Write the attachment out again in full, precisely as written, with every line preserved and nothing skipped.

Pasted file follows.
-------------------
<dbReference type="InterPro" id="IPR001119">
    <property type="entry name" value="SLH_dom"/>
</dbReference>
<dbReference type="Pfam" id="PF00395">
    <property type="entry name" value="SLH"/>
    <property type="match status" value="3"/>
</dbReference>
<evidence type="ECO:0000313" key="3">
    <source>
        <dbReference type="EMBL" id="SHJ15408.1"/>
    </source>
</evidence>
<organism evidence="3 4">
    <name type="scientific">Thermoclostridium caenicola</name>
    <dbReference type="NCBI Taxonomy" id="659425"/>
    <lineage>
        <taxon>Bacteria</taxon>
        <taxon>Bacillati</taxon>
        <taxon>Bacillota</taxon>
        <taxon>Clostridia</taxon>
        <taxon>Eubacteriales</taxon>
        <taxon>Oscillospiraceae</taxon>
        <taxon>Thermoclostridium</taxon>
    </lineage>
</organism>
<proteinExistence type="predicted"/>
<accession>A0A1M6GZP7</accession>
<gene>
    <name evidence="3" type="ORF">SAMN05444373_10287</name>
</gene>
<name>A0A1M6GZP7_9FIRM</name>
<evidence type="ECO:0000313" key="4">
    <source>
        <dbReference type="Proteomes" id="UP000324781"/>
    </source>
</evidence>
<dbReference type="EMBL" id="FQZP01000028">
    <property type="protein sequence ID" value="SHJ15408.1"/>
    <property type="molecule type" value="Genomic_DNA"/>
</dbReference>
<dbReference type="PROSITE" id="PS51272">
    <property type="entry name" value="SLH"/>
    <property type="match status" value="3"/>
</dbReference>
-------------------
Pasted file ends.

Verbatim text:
<dbReference type="InterPro" id="IPR001119">
    <property type="entry name" value="SLH_dom"/>
</dbReference>
<dbReference type="Pfam" id="PF00395">
    <property type="entry name" value="SLH"/>
    <property type="match status" value="3"/>
</dbReference>
<evidence type="ECO:0000313" key="3">
    <source>
        <dbReference type="EMBL" id="SHJ15408.1"/>
    </source>
</evidence>
<organism evidence="3 4">
    <name type="scientific">Thermoclostridium caenicola</name>
    <dbReference type="NCBI Taxonomy" id="659425"/>
    <lineage>
        <taxon>Bacteria</taxon>
        <taxon>Bacillati</taxon>
        <taxon>Bacillota</taxon>
        <taxon>Clostridia</taxon>
        <taxon>Eubacteriales</taxon>
        <taxon>Oscillospiraceae</taxon>
        <taxon>Thermoclostridium</taxon>
    </lineage>
</organism>
<proteinExistence type="predicted"/>
<accession>A0A1M6GZP7</accession>
<gene>
    <name evidence="3" type="ORF">SAMN05444373_10287</name>
</gene>
<name>A0A1M6GZP7_9FIRM</name>
<evidence type="ECO:0000313" key="4">
    <source>
        <dbReference type="Proteomes" id="UP000324781"/>
    </source>
</evidence>
<dbReference type="EMBL" id="FQZP01000028">
    <property type="protein sequence ID" value="SHJ15408.1"/>
    <property type="molecule type" value="Genomic_DNA"/>
</dbReference>
<dbReference type="PROSITE" id="PS51272">
    <property type="entry name" value="SLH"/>
    <property type="match status" value="3"/>
</dbReference>